“Style on a budget: rustic guesthouse goes eco-modern among the forests and frosted mountains north of ravishing Lake Ledro”
The 17 rooms are spread across 3 types: Bio, Eco and Traditional. As the name suggests, the latter are more rustic, with a Heidi look, pine furniture and folksy checks reflecting their place in the older, original part of the building. The others are clean-cut and contemporary, and are the best ones to go for if you want the full-on design hotel experience.
The only Bio Room, a slightly more expensive mini-suite, is a fraction larger and has a lounge area with a sofa. But otherwise Bio and Eco Rooms share the same features and style: light and spacious, with kingsize platform beds, white linen, wooden floors, funky modern furniture, and full-height glass doors leading onto a balcony. The clean neutral palette is cheered by the odd dash of colour - perhaps a big canvas of abstract art (some painted by Andrea), red designer chairs or lime-green patio furniture.
All rooms have satellite TV, a minibar, a free internet connection and heating. We loved the nifty bathroom pods, space-age cubicles of misted glass housing a wet-room shower and a basin, set in the corner of each Eco and Bio Room. The loos are accessed via the shower, and have a separate door. Traditional Rooms have showers and/or bathtubs.
Most guests opt for half-board, which includes a continental breakfast buffet, an afternoon snack and a rustic-Italian 4-course table d’hôte dinner. Meals are served in a bright, functional dining room with views of the garden.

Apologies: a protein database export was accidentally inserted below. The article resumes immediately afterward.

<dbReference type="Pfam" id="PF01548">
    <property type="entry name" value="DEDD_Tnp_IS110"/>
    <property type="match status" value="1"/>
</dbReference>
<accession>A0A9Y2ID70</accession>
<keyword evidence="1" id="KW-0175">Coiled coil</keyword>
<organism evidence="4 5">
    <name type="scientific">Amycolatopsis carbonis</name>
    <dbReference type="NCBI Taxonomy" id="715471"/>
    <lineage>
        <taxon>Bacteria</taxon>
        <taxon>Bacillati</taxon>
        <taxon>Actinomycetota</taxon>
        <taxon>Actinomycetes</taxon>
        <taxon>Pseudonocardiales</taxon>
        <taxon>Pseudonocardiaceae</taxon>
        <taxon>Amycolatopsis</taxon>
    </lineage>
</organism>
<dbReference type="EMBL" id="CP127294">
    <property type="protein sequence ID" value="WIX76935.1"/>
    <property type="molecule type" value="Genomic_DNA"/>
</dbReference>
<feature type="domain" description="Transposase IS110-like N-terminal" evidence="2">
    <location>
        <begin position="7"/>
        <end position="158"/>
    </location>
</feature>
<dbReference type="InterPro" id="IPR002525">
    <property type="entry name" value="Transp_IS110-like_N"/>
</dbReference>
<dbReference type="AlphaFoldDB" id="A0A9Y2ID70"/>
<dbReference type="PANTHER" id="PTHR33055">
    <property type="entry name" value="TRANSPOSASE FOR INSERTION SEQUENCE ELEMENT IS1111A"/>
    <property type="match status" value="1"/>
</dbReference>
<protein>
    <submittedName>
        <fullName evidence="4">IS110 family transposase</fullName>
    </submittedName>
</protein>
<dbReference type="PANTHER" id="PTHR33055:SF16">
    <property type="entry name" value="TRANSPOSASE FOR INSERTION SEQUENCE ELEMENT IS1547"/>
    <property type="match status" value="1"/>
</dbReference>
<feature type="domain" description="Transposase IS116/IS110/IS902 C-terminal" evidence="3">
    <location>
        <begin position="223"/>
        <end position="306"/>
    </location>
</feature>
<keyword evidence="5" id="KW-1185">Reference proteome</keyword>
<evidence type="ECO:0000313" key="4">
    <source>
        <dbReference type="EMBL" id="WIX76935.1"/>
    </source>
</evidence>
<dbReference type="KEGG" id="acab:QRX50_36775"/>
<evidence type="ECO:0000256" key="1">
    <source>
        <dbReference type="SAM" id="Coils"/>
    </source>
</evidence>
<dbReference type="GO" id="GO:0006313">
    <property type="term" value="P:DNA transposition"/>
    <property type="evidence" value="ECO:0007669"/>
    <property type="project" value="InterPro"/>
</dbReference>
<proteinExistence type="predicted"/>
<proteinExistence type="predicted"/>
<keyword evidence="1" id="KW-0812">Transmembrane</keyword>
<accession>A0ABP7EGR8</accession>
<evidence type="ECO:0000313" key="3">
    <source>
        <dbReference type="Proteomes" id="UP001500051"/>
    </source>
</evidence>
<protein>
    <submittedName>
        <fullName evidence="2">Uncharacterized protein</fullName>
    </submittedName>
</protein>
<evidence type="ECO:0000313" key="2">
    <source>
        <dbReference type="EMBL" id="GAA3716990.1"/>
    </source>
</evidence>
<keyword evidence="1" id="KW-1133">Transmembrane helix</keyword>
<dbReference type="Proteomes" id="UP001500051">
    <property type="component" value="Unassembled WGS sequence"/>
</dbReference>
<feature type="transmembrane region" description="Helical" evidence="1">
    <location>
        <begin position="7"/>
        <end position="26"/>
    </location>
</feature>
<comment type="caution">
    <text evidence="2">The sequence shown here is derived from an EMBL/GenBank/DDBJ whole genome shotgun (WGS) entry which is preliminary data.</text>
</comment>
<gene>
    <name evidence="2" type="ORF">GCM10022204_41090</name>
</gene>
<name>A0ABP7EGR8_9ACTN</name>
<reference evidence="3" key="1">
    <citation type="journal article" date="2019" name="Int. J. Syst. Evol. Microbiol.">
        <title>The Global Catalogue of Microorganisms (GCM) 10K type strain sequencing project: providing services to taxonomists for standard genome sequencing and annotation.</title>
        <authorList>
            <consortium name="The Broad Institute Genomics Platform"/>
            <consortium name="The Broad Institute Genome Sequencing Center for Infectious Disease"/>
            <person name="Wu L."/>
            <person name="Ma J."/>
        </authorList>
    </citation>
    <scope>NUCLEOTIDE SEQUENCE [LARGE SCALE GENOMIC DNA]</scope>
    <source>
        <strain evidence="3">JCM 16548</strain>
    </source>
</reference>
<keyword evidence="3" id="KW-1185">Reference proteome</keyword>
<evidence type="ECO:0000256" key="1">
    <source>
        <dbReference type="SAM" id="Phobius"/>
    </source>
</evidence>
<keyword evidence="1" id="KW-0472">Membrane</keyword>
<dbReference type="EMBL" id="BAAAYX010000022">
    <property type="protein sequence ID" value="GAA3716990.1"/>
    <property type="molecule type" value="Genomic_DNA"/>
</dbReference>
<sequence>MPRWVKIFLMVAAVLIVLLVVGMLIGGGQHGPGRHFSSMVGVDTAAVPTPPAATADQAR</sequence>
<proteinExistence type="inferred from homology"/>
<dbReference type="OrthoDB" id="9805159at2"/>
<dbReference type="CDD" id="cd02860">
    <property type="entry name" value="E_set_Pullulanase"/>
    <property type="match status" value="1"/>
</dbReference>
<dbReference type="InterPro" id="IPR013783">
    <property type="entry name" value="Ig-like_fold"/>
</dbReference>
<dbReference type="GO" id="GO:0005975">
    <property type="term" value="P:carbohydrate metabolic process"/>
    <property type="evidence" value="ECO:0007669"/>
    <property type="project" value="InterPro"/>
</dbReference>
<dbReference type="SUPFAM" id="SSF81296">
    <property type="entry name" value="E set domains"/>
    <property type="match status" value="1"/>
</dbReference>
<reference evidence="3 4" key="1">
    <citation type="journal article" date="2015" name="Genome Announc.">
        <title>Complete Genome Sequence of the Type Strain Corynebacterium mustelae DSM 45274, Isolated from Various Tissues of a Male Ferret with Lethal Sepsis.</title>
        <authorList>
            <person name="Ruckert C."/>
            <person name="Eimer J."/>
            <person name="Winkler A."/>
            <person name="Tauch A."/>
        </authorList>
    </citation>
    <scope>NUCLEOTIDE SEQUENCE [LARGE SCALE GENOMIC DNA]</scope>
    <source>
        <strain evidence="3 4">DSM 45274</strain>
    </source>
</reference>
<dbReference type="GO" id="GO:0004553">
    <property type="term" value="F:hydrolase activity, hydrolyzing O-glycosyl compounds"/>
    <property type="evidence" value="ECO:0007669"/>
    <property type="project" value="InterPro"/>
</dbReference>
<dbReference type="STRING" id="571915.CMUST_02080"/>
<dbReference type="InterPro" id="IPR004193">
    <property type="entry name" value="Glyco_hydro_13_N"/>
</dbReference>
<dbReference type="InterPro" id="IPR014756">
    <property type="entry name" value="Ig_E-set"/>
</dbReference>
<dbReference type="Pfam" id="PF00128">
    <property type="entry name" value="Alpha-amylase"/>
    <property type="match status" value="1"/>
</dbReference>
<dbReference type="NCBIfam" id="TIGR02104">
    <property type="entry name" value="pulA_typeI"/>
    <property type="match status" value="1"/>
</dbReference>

A typical dinner menu might include cold hors d’oeuvres (like prosciutto with melon), followed by a choice of 3 starters (risotto with mascarpone and green pepper, for example, or lasagna al forno), a choice of 3 main courses (perhaps grilled trout or veal with salami), and a selection of desserts or fresh fruit. Everything is made in-house, often from ingredients grown on the hotel’s own land.
If you want more choice, you can dine à la carte in the hotel's restaurant, a glass-fronted space with smart monochrome décor - rather incongruous in this otherwise quiet backwater. And thanks to a quirk of village life, the food is unusual, too: the Zoppirolli family (Andrea’s maternal relatives), along with most of the local population, were sent to Czechoslovakia during the First World War. Those who returned a few years later brought an Eastern European flavour to the regional cuisine, and this is the place to try it out.
Typical dishes include gnocchi Boemi, a kind of steamed gnocchi made from bread dough stuffed with prunes and served with sugar, cinnamon and butter, and gnocchi alle erbette, made with stale bread and wild spinach and served with cheese and caramelised onion. The adventurous might go for deer chops in blueberry sauce and dark chocolate; the more conventional, lamb cooked in aromatic herbs. Either way, it's an interesting culinary experience.
The hotel has a good wine list, and a small bar where you can sit and have a drink.
If you prefer to dine out, be warned that there is nothing much (other than basic bar food) this side of Pieve di Ledro. For recommendations further afield, ask at reception.
Children are very welcome, and there's a lovely playroom with books and games, as well as an outdoor pool and mountain bikes to borrow. Kids under 3 can stay in their parents' room for free, and rollaway beds and cots are available on request.
Children (4-12 years)
Cots Available, Extra Beds Available
Baby cots are available on request.
Remember baby and child equipment may be limited or need pre-booking